Tuesday, February 3, 2015

Reactions to the unfathomable

Many people reacted strongly to the Nationwide commercial broadcast during the Super Bowl on Sunday.  It depicted a child actor - his sweet, innocent voice talking about all of the things he will never be able to do because he died in a (presumably "preventable") childhood accident. 

I thought about writing about this, about my own response whilst actually having to accept and live with the fact that my child died due to a preventable illness, and then I saw this perspective piece,

::::::::::Becoming::::::::::: When the Media Utter the Words: Child Death

written by Dr. Joanne Cacciatore, a well-known expert in traumatic death and bereavement, and a bereaved mother herself.  I have followed her blog for years.  Ever since B.W. died and I found a book she wrote called "Dear Cheyenne".  In this blog post responding to the Nationwide ad, Dr. Joanne says...

First, I know the non-bereaved were not expecting this commercial.  People may tolerate commercials about domestic violence. Feminine hygiene girl power.  Even alcohol related sentimentality. But something to awaken them from their delusion that, somehow, their child will never die? Nope. That is absolutely unacceptable.  A "buzz kill" to quote one blogger. "Debbie downer" to quote a news reporter.  "What were they thinking to air that ad?" to quote another.

Please read Dr. Joanne's full piece.  I couldn't have said it better. 


  1. Thank you for sharing this. I wondered what people thought about it, but deliberately avoided it. The phrase 'buzzkill'... I can't even.

  2. Thanks for sharing the piece. I follow the Becoming blog but hadn't gotten around to read this post and had not watched the commercial. I did both and was left somewhat uncomfortable.

    I share her view that the discomfort that can be felt by the general public watching this commercial is very little compared to the trauma of actually losing a child. And i agree it is a difficult topic that should be discussed more often publicly. But i think there is something missing in her critique. Of course some accidents can be prevented. But i don't think saying "Make Safe Happen" is that helpful, not only because not all accidents can be avoided but also because i am not sure all accidents should be prevented.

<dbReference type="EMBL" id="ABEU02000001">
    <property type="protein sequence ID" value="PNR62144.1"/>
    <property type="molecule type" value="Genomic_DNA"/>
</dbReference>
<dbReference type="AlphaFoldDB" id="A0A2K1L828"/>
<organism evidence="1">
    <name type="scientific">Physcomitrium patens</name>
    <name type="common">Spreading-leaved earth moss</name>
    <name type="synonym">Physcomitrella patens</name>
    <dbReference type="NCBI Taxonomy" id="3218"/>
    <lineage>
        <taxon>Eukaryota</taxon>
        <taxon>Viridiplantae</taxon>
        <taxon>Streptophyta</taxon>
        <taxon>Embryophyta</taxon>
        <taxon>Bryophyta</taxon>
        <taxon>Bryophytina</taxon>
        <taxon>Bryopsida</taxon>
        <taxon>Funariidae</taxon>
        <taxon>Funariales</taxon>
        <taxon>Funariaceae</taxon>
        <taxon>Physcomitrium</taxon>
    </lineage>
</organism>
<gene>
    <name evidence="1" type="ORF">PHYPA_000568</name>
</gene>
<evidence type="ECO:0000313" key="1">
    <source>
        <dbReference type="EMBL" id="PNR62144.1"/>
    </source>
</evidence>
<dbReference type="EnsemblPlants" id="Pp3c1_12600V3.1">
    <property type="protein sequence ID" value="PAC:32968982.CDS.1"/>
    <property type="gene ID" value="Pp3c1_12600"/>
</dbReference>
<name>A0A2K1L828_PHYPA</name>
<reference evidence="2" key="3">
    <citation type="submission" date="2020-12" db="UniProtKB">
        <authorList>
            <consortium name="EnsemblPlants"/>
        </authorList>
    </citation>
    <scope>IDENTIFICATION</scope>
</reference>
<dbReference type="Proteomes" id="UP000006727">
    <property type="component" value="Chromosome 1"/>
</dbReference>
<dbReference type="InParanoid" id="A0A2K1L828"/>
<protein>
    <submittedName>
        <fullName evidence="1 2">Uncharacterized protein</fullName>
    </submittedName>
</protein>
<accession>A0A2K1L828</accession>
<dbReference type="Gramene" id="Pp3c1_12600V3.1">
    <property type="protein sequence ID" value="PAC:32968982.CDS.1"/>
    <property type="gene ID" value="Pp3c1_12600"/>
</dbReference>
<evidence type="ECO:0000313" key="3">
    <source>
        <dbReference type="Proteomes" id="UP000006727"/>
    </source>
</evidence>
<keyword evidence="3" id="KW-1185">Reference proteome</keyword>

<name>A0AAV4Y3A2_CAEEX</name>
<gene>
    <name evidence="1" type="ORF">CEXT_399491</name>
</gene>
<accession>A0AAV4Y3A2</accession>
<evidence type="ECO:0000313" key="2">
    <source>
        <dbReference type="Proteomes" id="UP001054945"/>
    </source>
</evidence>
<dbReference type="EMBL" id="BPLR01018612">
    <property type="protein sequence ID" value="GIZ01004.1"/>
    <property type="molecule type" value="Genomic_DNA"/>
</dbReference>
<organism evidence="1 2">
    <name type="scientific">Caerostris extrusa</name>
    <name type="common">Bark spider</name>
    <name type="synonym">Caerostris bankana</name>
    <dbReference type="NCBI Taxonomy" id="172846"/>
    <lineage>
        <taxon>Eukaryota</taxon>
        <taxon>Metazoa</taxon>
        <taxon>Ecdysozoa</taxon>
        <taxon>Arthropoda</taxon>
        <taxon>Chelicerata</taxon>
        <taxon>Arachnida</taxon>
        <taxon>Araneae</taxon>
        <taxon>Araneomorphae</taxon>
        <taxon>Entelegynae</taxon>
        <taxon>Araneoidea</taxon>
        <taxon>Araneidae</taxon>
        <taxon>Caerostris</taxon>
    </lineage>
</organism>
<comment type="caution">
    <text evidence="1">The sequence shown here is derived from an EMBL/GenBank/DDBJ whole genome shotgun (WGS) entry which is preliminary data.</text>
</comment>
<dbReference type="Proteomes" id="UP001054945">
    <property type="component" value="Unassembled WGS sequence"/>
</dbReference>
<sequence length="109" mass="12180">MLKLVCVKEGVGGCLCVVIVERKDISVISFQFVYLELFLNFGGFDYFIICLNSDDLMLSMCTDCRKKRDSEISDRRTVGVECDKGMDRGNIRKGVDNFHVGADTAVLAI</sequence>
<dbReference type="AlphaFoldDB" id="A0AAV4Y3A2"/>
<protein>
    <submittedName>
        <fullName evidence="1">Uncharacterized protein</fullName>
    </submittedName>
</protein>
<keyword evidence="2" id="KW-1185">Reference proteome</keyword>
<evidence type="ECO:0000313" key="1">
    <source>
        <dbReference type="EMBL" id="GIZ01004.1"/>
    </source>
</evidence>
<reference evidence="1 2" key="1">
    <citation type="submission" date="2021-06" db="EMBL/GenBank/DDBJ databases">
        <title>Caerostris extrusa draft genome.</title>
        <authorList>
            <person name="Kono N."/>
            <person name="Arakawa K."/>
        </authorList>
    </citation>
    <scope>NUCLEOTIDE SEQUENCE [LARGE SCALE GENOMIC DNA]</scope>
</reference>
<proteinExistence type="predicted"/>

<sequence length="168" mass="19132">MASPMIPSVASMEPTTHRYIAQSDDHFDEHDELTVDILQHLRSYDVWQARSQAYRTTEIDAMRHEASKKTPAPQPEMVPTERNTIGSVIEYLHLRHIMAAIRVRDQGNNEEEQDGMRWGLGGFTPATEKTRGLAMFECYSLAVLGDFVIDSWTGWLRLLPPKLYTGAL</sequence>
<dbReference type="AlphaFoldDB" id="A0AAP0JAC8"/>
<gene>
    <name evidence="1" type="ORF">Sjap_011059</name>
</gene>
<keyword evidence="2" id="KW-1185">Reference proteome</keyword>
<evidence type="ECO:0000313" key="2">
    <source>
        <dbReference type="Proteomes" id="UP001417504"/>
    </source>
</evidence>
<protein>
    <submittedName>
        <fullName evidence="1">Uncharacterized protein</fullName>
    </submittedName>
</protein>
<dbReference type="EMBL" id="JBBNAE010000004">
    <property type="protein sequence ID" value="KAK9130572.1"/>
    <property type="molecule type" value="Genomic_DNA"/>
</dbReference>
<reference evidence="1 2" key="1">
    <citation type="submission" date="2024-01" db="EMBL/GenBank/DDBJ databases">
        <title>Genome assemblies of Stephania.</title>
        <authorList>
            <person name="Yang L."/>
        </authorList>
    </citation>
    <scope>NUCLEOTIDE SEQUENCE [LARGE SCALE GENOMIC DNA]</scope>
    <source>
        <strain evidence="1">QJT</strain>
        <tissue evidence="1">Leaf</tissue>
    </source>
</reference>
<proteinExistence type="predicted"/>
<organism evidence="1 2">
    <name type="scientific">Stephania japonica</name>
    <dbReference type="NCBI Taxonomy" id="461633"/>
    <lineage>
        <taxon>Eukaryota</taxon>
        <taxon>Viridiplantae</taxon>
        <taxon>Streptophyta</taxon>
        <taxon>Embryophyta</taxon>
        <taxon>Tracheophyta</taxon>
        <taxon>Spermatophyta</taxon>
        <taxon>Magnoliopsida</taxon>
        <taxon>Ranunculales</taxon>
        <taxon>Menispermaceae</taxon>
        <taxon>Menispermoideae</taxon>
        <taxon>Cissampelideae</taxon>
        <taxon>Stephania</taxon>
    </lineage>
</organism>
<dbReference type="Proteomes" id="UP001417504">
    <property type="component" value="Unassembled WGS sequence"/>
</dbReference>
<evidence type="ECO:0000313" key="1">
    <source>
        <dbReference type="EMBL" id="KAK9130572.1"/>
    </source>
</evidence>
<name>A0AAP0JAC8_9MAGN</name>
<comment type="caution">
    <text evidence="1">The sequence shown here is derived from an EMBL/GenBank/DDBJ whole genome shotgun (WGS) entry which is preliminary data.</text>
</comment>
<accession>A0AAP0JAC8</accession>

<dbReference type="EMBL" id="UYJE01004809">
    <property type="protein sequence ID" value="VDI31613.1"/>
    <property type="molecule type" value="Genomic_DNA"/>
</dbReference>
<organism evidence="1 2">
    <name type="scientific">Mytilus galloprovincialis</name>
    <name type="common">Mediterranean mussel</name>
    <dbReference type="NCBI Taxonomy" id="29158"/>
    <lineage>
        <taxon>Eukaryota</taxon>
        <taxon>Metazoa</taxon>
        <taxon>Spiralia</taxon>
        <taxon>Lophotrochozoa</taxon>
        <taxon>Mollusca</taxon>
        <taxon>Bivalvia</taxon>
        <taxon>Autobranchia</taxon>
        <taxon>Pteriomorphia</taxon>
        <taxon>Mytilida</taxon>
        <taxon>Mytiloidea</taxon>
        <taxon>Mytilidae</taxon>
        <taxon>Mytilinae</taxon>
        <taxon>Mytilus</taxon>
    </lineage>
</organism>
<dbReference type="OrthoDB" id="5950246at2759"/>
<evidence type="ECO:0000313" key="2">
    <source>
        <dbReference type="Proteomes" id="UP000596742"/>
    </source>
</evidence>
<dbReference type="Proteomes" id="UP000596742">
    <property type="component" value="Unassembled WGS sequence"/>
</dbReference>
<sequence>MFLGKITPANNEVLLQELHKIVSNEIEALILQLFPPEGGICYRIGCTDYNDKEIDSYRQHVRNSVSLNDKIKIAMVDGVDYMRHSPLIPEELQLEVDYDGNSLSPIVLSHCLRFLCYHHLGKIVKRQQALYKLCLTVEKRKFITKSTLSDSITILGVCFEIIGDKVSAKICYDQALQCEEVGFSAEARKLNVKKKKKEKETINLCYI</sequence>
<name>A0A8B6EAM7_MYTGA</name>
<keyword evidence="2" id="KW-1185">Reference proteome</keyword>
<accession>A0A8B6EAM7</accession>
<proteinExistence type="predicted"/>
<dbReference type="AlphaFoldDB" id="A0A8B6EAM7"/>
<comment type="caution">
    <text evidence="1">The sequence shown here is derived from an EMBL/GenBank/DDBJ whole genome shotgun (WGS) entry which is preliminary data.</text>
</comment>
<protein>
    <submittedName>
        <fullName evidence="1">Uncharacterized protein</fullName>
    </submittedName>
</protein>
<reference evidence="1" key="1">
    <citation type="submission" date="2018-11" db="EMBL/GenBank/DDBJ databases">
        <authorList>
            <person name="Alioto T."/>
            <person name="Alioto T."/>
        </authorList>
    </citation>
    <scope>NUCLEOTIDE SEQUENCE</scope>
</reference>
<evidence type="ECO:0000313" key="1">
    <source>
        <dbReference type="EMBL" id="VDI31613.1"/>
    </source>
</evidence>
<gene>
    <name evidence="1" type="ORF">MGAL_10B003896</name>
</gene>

I don't know where the line is drawn between preventable and not but i know that many accidents that could be avoided happen in the context of living a fulfilling life. After losing Paul, one of my goals for raising his sibling (if i am lucky to find myself in that position) is to not let my fears of losing him or her prevent them from experiencing a full life. Accidents can and do happen all the time, but i am not convinced that striving to "make safe happen" in every situation is good, either for parents or for children.

    (Maybe i will revisit my position as my experience as a parent changes...)

    1. I see your point about preventing vs. actually living. There is a line and each family I suppose determines that line for themselves. And I agree that the tagline of the ad is ridiculous because sometimes it is simply impossible to avoid an accident, fatal or not (big difference I know), even one that is categorized as preventable. Unfortunately, I think it is difficult to do much on a topic this complex and heartbreaking within a 20-40 second window on television. I think the goal was probably to raise awareness, and maybe even shock people into thinking about how critical it is to actually do something about preventing some of the potentially fatal accidents that have been characterized as such. And, I suppose the company also wanted to portray something controversial, that would make them look like they were interested in prevention, even above advertising the quality of their insurance product and service.

      I now know a few bereaved families whose child died in a "preventable" household accident. I believe it takes decades and tens of thousands of dollars in therapy, to even begin to deal with the emotion of having your child die in this manner. For these families, the inadequacy of the ad and its message made me furious. I imagine the unraveling of so much grief work happened in those 30+/- seconds, for some. I would have assumed the company would have at least done a focus group, with the finished product (with bereaved and non-bereaved families), to ascertain the accuracy of the message portrayed, or at a minimum, the reaction. I mean, half of the U.S. was watching....